by By Loren G. Edelstein | October 01, 2011

We asked the 237 respondents to our recent survey on dress codes at meetings (see the survey results here) to elaborate on their opinions. Here's a sampling of what they told us.

Beyond clothing that is too casual or revealing, what other attire do you consider inappropriate for meetings?

• Baseball or golf caps, sunglasses
• Pants without a belt
• Capris
• While I do not "like" to see body piercing anywhere, if it is a part of that person's self image, I can not in all honesty say it should not be acceptable at a business meeting.
• Miniskirts, unusual/unnatural hair color
• Inappropriate T-shirts with beer, bars or liquor references, or stupid statements
• If you would not wear it to church, you should not wear it at a meeting. If you would not meet your future in-laws in this attire, then don't wear it to a meeting.
• The venue dictates the dress. The only other factor seems to be idiot hotels that want to freeze the customers in meeting rooms, requiring them to bring in extra clothes to keep warm!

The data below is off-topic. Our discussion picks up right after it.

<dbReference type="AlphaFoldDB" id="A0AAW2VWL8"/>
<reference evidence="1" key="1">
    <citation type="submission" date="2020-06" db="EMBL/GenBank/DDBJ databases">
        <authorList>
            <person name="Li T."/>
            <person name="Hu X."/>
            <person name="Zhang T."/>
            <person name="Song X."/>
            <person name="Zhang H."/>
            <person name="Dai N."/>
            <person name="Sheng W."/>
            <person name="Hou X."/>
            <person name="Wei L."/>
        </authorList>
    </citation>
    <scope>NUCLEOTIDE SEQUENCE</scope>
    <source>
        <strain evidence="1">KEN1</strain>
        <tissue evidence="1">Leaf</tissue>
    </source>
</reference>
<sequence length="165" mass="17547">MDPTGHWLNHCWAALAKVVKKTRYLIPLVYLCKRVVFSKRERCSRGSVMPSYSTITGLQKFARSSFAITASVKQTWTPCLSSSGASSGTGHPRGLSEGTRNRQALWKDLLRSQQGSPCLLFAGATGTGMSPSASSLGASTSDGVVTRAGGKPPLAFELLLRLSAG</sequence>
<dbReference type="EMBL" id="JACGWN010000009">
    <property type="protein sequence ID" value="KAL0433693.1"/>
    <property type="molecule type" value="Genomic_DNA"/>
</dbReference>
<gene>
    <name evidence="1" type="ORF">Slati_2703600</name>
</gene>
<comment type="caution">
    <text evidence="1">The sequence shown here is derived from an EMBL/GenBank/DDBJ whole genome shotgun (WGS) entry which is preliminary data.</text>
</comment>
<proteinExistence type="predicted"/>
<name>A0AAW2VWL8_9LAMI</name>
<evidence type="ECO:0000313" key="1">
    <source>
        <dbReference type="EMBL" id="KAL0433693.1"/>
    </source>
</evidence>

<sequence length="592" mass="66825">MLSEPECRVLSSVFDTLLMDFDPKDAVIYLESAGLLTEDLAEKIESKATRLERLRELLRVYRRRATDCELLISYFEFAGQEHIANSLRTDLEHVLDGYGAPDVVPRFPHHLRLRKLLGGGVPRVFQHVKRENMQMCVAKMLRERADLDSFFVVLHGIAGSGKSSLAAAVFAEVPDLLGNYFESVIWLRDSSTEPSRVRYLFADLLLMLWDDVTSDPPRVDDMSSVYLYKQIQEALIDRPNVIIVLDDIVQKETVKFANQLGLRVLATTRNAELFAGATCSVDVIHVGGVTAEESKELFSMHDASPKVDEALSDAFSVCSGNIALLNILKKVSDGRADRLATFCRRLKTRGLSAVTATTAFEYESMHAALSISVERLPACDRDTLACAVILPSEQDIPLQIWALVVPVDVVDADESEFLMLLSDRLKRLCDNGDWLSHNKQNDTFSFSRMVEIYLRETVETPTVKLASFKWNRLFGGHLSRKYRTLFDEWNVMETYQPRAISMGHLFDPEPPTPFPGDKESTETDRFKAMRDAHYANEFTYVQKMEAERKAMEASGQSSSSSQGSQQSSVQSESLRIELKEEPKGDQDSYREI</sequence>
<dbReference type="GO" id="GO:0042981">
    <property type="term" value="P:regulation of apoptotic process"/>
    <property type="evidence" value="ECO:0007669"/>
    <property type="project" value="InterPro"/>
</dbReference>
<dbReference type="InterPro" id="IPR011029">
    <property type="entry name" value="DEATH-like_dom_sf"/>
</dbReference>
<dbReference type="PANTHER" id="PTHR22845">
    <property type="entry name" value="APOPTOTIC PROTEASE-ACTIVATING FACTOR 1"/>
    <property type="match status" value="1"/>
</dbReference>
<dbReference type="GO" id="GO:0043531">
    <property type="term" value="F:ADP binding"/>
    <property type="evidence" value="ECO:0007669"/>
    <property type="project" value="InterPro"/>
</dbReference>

If you have asked an attendee to modify his or her attire during a meeting, why?

• It was at a trade show -- she was demoing much more than the company's equipment.
• We have asked attendees not to wear baseball caps during meetings.
• A staff person came in with a very, very short skirt to work a booth.
• An attendee was asked to change from jeans and a hooded sweatshirt to khakis and a more acceptable shirt.
• A newly elected vice president showed up in shorts to have his picture taken. I asked him to go change.
• We say something only if they are our employees; if they are customers, etc., we let it go unless it is offensive. Then, we ask that the specific manager address their folks as needed.
• We ask people to keep their shoes on their feet.

A few more thoughts:
• There's not much we can do when they show up badly dressed from far away, but we are being much stronger in our required dress codes, mentioning specifically "no T-shirts," etc.
• Most of the time a gentle reminder of what and why they were invited to participate in the meeting is usually enough.
• It's too political to enforce a "code," but giving folks guidelines is critical so they are not embarrassed.